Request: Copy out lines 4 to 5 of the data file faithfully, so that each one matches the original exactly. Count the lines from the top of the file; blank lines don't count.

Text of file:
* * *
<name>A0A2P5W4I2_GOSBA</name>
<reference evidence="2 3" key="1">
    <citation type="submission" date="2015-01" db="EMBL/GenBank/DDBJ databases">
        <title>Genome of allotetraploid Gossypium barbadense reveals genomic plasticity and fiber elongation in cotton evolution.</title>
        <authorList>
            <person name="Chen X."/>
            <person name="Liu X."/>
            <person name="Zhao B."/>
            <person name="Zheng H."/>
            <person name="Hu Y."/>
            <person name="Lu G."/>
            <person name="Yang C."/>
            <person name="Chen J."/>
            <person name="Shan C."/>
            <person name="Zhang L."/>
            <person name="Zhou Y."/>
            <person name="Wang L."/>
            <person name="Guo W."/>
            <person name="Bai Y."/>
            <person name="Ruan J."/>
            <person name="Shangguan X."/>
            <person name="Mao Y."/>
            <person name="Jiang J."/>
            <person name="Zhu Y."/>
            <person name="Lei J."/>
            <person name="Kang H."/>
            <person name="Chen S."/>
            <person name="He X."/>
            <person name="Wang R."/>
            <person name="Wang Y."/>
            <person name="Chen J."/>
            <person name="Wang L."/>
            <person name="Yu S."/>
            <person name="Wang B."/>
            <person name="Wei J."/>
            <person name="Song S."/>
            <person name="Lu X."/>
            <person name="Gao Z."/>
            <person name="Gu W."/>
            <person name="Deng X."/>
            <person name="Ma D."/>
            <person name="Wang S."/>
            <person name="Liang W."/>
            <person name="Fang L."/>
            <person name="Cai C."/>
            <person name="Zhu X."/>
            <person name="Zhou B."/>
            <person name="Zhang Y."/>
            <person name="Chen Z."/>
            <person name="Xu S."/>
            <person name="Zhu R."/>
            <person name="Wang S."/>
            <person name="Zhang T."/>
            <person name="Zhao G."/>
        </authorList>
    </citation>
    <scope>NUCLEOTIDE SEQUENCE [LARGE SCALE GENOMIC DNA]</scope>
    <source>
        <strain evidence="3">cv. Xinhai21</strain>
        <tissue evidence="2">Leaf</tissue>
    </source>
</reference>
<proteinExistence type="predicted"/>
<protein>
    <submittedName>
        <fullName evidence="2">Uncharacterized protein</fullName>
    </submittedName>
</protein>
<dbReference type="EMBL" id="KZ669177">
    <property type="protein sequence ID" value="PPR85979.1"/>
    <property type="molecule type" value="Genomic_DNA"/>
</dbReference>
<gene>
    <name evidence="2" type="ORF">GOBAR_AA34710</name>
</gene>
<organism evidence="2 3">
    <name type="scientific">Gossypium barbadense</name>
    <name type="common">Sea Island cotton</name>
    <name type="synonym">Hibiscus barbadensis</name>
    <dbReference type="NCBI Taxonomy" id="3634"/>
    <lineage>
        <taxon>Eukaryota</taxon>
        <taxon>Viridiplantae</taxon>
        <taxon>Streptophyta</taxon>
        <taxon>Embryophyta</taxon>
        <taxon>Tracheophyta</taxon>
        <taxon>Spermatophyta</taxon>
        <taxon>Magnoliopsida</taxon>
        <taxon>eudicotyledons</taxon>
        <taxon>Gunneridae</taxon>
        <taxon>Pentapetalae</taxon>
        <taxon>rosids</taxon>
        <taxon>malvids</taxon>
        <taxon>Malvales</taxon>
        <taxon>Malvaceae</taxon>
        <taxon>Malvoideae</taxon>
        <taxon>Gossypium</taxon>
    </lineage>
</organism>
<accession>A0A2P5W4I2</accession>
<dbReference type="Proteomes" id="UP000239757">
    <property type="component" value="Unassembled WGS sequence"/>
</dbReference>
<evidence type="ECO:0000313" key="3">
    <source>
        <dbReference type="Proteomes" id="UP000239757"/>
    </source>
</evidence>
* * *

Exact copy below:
        <title>Genome of allotetraploid Gossypium barbadense reveals genomic plasticity and fiber elongation in cotton evolution.</title>
        <authorList>